May 7, 2020

It’s not just you: Every website looks the same now

Blame America’s other hamburger craze.

You know that scene in The Office where Pam hands Creed two photos, asks him to spot the difference, then confesses “They’re the same picture”? That’s what it feels like to surf the web right now.

According to a new study from Indiana University, website layouts for the top 1k US businesses are more similar today than ever before.

The differences peaked between 2008 and 2010 — who knew we were living in a design golden age? — before tumbling back toward uniformity.

Blame America’s other hamburger craze

To understand what’s got the web feeling so conformist, you have to look at hamburger menus — no, not a list of Big Macs, but the menu button with 3 stacked lines (vaguely resembling a hamburger) that lets you navigate a website.

Hamburger menus are absolutely everywhere, even though they are, er, overcooked. Design experts say they have lower click rates than other menu types because, to use them, mobile users have to reshuffle their grip on their phones.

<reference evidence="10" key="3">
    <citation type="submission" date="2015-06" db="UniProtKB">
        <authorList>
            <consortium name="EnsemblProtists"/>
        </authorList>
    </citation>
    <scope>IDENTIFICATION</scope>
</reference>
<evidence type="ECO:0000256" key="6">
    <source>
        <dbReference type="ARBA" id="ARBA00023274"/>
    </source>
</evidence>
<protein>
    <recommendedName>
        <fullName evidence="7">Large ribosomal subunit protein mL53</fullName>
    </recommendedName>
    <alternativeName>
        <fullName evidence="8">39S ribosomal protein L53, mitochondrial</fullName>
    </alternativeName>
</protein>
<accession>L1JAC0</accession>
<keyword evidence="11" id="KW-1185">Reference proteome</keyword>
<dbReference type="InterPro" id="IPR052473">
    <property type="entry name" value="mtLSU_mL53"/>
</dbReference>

Anti-hamburger screeds like “Banish the Hamburger Menu” and “Hamburger Menu: Too Big To Fail?” have tried to trash the hamburger, so far unsuccessfully.

Web architects have hit their Blue Period

So what else is making the internet look so similar? One reason, according to that Indiana University study, is about visual accessibility. Ultimately, the pared-down aesthetic is just easier on the eyes.

But the other big cause might be internet consolidation. Websites are built from a series of software libraries — like Bootstrap and FontAwesome, not to mention WordPress and its small army of themed templates.

As a shrinking number of those libraries takes over the market, the set of possible design elements is waning. In turn, that reinforces a very American tradition: burgers galore.

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